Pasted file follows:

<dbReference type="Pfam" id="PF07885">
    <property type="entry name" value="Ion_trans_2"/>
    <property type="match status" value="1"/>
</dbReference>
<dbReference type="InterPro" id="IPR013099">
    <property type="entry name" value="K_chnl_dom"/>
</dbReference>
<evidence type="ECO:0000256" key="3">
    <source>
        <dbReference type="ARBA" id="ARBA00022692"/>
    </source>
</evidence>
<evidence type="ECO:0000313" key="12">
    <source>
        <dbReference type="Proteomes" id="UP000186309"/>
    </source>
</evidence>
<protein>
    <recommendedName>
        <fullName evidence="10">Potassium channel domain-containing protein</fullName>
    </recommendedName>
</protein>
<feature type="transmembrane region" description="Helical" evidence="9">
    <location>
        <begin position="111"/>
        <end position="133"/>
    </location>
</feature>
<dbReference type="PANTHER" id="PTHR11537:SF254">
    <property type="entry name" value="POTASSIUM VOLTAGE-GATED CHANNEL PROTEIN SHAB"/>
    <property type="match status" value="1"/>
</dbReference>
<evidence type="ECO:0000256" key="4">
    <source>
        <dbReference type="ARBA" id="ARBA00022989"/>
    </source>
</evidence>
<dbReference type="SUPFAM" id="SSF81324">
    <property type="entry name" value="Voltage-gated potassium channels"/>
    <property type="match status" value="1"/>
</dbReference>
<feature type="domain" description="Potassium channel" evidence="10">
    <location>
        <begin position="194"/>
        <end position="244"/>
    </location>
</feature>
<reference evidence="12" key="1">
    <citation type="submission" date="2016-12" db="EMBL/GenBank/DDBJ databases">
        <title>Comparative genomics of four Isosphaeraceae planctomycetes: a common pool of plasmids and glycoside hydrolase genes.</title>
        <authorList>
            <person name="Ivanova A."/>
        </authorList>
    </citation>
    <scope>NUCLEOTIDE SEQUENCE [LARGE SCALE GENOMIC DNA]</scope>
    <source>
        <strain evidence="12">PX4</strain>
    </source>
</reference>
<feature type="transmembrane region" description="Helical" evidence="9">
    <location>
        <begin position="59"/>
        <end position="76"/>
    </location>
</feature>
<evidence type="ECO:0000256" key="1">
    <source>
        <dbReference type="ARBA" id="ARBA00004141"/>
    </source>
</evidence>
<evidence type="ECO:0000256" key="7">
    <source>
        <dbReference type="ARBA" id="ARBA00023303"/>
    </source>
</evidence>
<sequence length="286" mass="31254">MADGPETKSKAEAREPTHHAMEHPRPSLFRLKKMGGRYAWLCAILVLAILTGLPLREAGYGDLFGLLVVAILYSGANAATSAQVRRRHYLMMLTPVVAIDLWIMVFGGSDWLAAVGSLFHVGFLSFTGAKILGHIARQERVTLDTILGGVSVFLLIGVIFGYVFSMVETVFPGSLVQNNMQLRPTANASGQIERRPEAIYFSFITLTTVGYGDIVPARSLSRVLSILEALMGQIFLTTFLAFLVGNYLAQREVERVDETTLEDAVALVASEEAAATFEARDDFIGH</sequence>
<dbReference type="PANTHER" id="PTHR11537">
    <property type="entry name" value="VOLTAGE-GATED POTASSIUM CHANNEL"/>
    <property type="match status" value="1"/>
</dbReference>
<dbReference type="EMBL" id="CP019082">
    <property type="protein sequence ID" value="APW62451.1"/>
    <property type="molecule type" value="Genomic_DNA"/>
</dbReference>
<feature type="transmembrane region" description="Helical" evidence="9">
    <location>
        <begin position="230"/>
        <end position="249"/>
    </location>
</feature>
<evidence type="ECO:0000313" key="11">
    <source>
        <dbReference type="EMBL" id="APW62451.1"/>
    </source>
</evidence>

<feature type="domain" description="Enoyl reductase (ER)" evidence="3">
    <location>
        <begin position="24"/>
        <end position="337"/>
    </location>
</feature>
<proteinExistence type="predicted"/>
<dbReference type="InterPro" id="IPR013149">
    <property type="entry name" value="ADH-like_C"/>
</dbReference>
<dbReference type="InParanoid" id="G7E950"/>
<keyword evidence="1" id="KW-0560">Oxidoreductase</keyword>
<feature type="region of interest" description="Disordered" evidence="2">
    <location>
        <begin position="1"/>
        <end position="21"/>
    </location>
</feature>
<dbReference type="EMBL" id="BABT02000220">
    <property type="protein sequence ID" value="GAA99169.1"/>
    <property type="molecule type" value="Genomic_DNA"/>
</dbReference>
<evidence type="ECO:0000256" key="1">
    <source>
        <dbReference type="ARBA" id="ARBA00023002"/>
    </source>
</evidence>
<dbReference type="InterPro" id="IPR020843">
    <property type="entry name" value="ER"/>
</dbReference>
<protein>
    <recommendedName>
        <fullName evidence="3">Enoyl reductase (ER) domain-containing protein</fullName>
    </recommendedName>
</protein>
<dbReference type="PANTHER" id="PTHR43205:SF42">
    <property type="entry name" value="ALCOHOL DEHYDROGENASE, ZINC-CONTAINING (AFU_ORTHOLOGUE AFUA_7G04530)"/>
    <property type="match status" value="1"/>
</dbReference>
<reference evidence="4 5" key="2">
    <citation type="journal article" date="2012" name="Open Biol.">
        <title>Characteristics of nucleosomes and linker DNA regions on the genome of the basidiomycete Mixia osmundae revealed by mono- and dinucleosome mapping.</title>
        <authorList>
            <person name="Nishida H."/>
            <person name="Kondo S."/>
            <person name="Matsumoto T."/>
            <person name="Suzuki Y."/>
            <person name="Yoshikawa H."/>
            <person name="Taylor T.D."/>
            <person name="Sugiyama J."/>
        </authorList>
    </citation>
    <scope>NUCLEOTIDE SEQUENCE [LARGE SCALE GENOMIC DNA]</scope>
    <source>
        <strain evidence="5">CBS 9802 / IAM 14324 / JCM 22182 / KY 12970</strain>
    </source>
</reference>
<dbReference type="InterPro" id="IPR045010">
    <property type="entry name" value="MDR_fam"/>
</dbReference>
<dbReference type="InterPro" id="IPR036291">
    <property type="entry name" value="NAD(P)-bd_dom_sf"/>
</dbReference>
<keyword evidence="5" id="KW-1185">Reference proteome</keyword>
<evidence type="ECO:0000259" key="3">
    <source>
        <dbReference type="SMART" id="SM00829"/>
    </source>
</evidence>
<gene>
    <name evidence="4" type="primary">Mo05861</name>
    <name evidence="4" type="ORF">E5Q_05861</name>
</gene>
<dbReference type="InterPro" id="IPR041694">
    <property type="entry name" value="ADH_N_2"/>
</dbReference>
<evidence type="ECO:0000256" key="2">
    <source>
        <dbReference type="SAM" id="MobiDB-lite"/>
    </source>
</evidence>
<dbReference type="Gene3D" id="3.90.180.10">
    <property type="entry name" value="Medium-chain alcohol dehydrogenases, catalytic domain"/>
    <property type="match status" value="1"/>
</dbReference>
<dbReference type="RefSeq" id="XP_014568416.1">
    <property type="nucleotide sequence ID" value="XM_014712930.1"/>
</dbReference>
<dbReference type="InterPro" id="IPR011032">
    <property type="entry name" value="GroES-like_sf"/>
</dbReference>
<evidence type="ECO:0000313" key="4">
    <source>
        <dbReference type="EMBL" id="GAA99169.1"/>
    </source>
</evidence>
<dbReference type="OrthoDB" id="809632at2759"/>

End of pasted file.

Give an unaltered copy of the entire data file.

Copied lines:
<dbReference type="Pfam" id="PF07885">
    <property type="entry name" value="Ion_trans_2"/>
    <property type="match status" value="1"/>
</dbReference>
<dbReference type="InterPro" id="IPR013099">
    <property type="entry name" value="K_chnl_dom"/>
</dbReference>
<evidence type="ECO:0000256" key="3">
    <source>
        <dbReference type="ARBA" id="ARBA00022692"/>
    </source>
</evidence>
<evidence type="ECO:0000313" key="12">
    <source>
        <dbReference type="Proteomes" id="UP000186309"/>
    </source>
</evidence>
<protein>
    <recommendedName>
        <fullName evidence="10">Potassium channel domain-containing protein</fullName>
    </recommendedName>
</protein>
<feature type="transmembrane region" description="Helical" evidence="9">
    <location>
        <begin position="111"/>
        <end position="133"/>
    </location>
</feature>
<dbReference type="PANTHER" id="PTHR11537:SF254">
    <property type="entry name" value="POTASSIUM VOLTAGE-GATED CHANNEL PROTEIN SHAB"/>
    <property type="match status" value="1"/>
</dbReference>
<evidence type="ECO:0000256" key="4">
    <source>
        <dbReference type="ARBA" id="ARBA00022989"/>
    </source>
</evidence>
<dbReference type="SUPFAM" id="SSF81324">
    <property type="entry name" value="Voltage-gated potassium channels"/>
    <property type="match status" value="1"/>
</dbReference>
<feature type="domain" description="Potassium channel" evidence="10">
    <location>
        <begin position="194"/>
        <end position="244"/>
    </location>
</feature>
<reference evidence="12" key="1">
    <citation type="submission" date="2016-12" db="EMBL/GenBank/DDBJ databases">
        <title>Comparative genomics of four Isosphaeraceae planctomycetes: a common pool of plasmids and glycoside hydrolase genes.</title>
        <authorList>
            <person name="Ivanova A."/>
        </authorList>
    </citation>
    <scope>NUCLEOTIDE SEQUENCE [LARGE SCALE GENOMIC DNA]</scope>
    <source>
        <strain evidence="12">PX4</strain>
    </source>
</reference>
<feature type="transmembrane region" description="Helical" evidence="9">
    <location>
        <begin position="59"/>
        <end position="76"/>
    </location>
</feature>
<evidence type="ECO:0000256" key="1">
    <source>
        <dbReference type="ARBA" id="ARBA00004141"/>
    </source>
</evidence>
<evidence type="ECO:0000256" key="7">
    <source>
        <dbReference type="ARBA" id="ARBA00023303"/>
    </source>
</evidence>
<sequence length="286" mass="31254">MADGPETKSKAEAREPTHHAMEHPRPSLFRLKKMGGRYAWLCAILVLAILTGLPLREAGYGDLFGLLVVAILYSGANAATSAQVRRRHYLMMLTPVVAIDLWIMVFGGSDWLAAVGSLFHVGFLSFTGAKILGHIARQERVTLDTILGGVSVFLLIGVIFGYVFSMVETVFPGSLVQNNMQLRPTANASGQIERRPEAIYFSFITLTTVGYGDIVPARSLSRVLSILEALMGQIFLTTFLAFLVGNYLAQREVERVDETTLEDAVALVASEEAAATFEARDDFIGH</sequence>
<dbReference type="PANTHER" id="PTHR11537">
    <property type="entry name" value="VOLTAGE-GATED POTASSIUM CHANNEL"/>
    <property type="match status" value="1"/>
</dbReference>
<dbReference type="EMBL" id="CP019082">
    <property type="protein sequence ID" value="APW62451.1"/>
    <property type="molecule type" value="Genomic_DNA"/>
</dbReference>
<feature type="transmembrane region" description="Helical" evidence="9">
    <location>
        <begin position="230"/>
        <end position="249"/>
    </location>
</feature>
<evidence type="ECO:0000313" key="11">
    <source>
        <dbReference type="EMBL" id="APW62451.1"/>
    </source>
</evidence>

<feature type="domain" description="Enoyl reductase (ER)" evidence="3">
    <location>
        <begin position="24"/>
        <end position="337"/>
    </location>
</feature>
<proteinExistence type="predicted"/>
<dbReference type="InterPro" id="IPR013149">
    <property type="entry name" value="ADH-like_C"/>
</dbReference>
<dbReference type="InParanoid" id="G7E950"/>
<keyword evidence="1" id="KW-0560">Oxidoreductase</keyword>
<feature type="region of interest" description="Disordered" evidence="2">
    <location>
        <begin position="1"/>
        <end position="21"/>
    </location>
</feature>
<dbReference type="EMBL" id="BABT02000220">
    <property type="protein sequence ID" value="GAA99169.1"/>
    <property type="molecule type" value="Genomic_DNA"/>
</dbReference>
<evidence type="ECO:0000256" key="1">
    <source>
        <dbReference type="ARBA" id="ARBA00023002"/>
    </source>
</evidence>
<dbReference type="InterPro" id="IPR020843">
    <property type="entry name" value="ER"/>
</dbReference>
<protein>
    <recommendedName>
        <fullName evidence="3">Enoyl reductase (ER) domain-containing protein</fullName>
    </recommendedName>
</protein>
<dbReference type="PANTHER" id="PTHR43205:SF42">
    <property type="entry name" value="ALCOHOL DEHYDROGENASE, ZINC-CONTAINING (AFU_ORTHOLOGUE AFUA_7G04530)"/>
    <property type="match status" value="1"/>
</dbReference>
<reference evidence="4 5" key="2">
    <citation type="journal article" date="2012" name="Open Biol.">
        <title>Characteristics of nucleosomes and linker DNA regions on the genome of the basidiomycete Mixia osmundae revealed by mono- and dinucleosome mapping.</title>
        <authorList>
            <person name="Nishida H."/>
            <person name="Kondo S."/>
            <person name="Matsumoto T."/>
            <person name="Suzuki Y."/>
            <person name="Yoshikawa H."/>
            <person name="Taylor T.D."/>
            <person name="Sugiyama J."/>
        </authorList>
    </citation>
    <scope>NUCLEOTIDE SEQUENCE [LARGE SCALE GENOMIC DNA]</scope>
    <source>
        <strain evidence="5">CBS 9802 / IAM 14324 / JCM 22182 / KY 12970</strain>
    </source>
</reference>
<dbReference type="InterPro" id="IPR045010">
    <property type="entry name" value="MDR_fam"/>
</dbReference>
<dbReference type="InterPro" id="IPR036291">
    <property type="entry name" value="NAD(P)-bd_dom_sf"/>
</dbReference>
<keyword evidence="5" id="KW-1185">Reference proteome</keyword>
<evidence type="ECO:0000259" key="3">
    <source>
        <dbReference type="SMART" id="SM00829"/>
    </source>
</evidence>
<gene>
    <name evidence="4" type="primary">Mo05861</name>
    <name evidence="4" type="ORF">E5Q_05861</name>
</gene>
<dbReference type="InterPro" id="IPR041694">
    <property type="entry name" value="ADH_N_2"/>
</dbReference>
<evidence type="ECO:0000256" key="2">
    <source>
        <dbReference type="SAM" id="MobiDB-lite"/>
    </source>
</evidence>
<dbReference type="Gene3D" id="3.90.180.10">
    <property type="entry name" value="Medium-chain alcohol dehydrogenases, catalytic domain"/>
    <property type="match status" value="1"/>
</dbReference>
<dbReference type="RefSeq" id="XP_014568416.1">
    <property type="nucleotide sequence ID" value="XM_014712930.1"/>
</dbReference>
<dbReference type="InterPro" id="IPR011032">
    <property type="entry name" value="GroES-like_sf"/>
</dbReference>
<evidence type="ECO:0000313" key="4">
    <source>
        <dbReference type="EMBL" id="GAA99169.1"/>
    </source>
</evidence>
<dbReference type="OrthoDB" id="809632at2759"/>